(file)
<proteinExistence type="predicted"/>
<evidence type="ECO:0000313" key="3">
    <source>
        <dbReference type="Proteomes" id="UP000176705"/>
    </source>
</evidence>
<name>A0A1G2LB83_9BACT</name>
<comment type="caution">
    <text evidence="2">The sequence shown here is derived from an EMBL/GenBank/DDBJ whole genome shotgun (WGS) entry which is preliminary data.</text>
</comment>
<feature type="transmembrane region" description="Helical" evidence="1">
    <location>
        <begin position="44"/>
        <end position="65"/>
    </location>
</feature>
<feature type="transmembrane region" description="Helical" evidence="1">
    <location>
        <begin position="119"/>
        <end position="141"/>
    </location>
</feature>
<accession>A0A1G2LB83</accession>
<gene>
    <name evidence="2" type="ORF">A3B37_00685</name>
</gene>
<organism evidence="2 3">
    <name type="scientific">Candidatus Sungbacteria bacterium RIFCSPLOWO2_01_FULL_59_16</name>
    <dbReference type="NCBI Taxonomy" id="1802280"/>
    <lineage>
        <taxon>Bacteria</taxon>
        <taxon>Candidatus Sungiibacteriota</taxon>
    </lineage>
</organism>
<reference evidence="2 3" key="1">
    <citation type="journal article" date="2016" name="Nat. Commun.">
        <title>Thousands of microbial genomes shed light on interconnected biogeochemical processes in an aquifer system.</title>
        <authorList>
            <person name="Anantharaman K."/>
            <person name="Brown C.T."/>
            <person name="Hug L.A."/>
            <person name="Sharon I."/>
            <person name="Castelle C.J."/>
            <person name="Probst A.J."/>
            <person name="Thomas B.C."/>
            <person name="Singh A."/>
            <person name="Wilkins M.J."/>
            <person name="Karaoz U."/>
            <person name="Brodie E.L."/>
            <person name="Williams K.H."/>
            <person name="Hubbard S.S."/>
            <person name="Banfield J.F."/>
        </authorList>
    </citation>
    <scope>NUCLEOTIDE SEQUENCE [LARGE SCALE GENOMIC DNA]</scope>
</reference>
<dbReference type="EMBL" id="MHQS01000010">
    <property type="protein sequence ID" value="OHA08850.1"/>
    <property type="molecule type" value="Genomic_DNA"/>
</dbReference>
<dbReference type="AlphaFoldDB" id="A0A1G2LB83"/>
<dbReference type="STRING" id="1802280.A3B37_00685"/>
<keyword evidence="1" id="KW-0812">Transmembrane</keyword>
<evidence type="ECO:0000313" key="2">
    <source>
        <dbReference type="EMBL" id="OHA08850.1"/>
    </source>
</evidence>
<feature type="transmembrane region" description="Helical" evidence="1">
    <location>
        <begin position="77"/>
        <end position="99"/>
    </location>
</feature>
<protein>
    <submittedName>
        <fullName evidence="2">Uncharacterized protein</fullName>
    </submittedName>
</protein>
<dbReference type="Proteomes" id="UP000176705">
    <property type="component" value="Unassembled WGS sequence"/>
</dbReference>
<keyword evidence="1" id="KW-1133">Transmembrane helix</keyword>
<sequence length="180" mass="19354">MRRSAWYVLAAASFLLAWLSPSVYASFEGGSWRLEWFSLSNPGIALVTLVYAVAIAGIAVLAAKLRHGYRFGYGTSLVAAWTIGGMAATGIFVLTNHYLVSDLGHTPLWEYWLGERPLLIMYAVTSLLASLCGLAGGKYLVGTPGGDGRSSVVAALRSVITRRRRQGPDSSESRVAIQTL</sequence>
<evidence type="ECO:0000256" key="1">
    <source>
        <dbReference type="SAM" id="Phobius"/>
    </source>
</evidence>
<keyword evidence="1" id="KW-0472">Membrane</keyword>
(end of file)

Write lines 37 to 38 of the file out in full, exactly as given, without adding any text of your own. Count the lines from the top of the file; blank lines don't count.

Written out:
        <title>Thousands of microbial genomes shed light on interconnected biogeochemical processes in an aquifer system.</title>
        <authorList>